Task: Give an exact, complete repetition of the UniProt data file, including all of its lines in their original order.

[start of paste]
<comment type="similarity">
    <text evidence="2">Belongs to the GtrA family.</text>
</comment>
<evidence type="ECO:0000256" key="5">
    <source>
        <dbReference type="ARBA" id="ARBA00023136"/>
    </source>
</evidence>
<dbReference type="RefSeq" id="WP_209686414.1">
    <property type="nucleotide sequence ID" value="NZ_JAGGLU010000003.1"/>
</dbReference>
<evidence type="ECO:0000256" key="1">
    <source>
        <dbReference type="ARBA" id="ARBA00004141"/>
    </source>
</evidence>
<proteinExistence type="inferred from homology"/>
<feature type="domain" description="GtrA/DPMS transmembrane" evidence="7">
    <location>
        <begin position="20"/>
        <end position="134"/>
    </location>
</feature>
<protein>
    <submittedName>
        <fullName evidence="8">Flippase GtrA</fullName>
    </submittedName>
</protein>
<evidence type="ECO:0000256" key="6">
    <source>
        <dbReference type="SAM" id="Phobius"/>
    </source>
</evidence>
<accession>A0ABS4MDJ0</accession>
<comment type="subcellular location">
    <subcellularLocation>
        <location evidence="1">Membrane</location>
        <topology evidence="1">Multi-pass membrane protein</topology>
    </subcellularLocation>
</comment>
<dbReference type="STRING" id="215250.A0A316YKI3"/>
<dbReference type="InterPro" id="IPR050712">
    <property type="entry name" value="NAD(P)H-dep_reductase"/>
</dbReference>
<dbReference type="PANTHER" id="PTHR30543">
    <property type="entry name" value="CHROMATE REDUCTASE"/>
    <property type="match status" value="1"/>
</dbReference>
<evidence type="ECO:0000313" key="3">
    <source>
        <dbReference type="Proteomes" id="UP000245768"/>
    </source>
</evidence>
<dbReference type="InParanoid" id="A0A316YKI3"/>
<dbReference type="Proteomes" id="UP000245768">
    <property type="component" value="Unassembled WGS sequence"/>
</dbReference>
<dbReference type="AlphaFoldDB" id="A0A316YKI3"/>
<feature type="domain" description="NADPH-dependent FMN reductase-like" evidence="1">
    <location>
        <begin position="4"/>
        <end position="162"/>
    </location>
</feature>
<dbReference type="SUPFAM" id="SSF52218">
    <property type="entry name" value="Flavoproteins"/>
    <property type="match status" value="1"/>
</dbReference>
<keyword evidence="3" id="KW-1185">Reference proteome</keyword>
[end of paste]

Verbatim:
<comment type="similarity">
    <text evidence="2">Belongs to the GtrA family.</text>
</comment>
<evidence type="ECO:0000256" key="5">
    <source>
        <dbReference type="ARBA" id="ARBA00023136"/>
    </source>
</evidence>
<dbReference type="RefSeq" id="WP_209686414.1">
    <property type="nucleotide sequence ID" value="NZ_JAGGLU010000003.1"/>
</dbReference>
<evidence type="ECO:0000256" key="1">
    <source>
        <dbReference type="ARBA" id="ARBA00004141"/>
    </source>
</evidence>
<proteinExistence type="inferred from homology"/>
<feature type="domain" description="GtrA/DPMS transmembrane" evidence="7">
    <location>
        <begin position="20"/>
        <end position="134"/>
    </location>
</feature>
<protein>
    <submittedName>
        <fullName evidence="8">Flippase GtrA</fullName>
    </submittedName>
</protein>
<evidence type="ECO:0000256" key="6">
    <source>
        <dbReference type="SAM" id="Phobius"/>
    </source>
</evidence>
<accession>A0ABS4MDJ0</accession>
<comment type="subcellular location">
    <subcellularLocation>
        <location evidence="1">Membrane</location>
        <topology evidence="1">Multi-pass membrane protein</topology>
    </subcellularLocation>
</comment>
<dbReference type="STRING" id="215250.A0A316YKI3"/>
<dbReference type="InterPro" id="IPR050712">
    <property type="entry name" value="NAD(P)H-dep_reductase"/>
</dbReference>
<dbReference type="PANTHER" id="PTHR30543">
    <property type="entry name" value="CHROMATE REDUCTASE"/>
    <property type="match status" value="1"/>
</dbReference>
<evidence type="ECO:0000313" key="3">
    <source>
        <dbReference type="Proteomes" id="UP000245768"/>
    </source>
</evidence>
<dbReference type="InParanoid" id="A0A316YKI3"/>
<dbReference type="Proteomes" id="UP000245768">
    <property type="component" value="Unassembled WGS sequence"/>
</dbReference>
<dbReference type="AlphaFoldDB" id="A0A316YKI3"/>
<feature type="domain" description="NADPH-dependent FMN reductase-like" evidence="1">
    <location>
        <begin position="4"/>
        <end position="162"/>
    </location>
</feature>
<dbReference type="SUPFAM" id="SSF52218">
    <property type="entry name" value="Flavoproteins"/>
    <property type="match status" value="1"/>
</dbReference>
<keyword evidence="3" id="KW-1185">Reference proteome</keyword>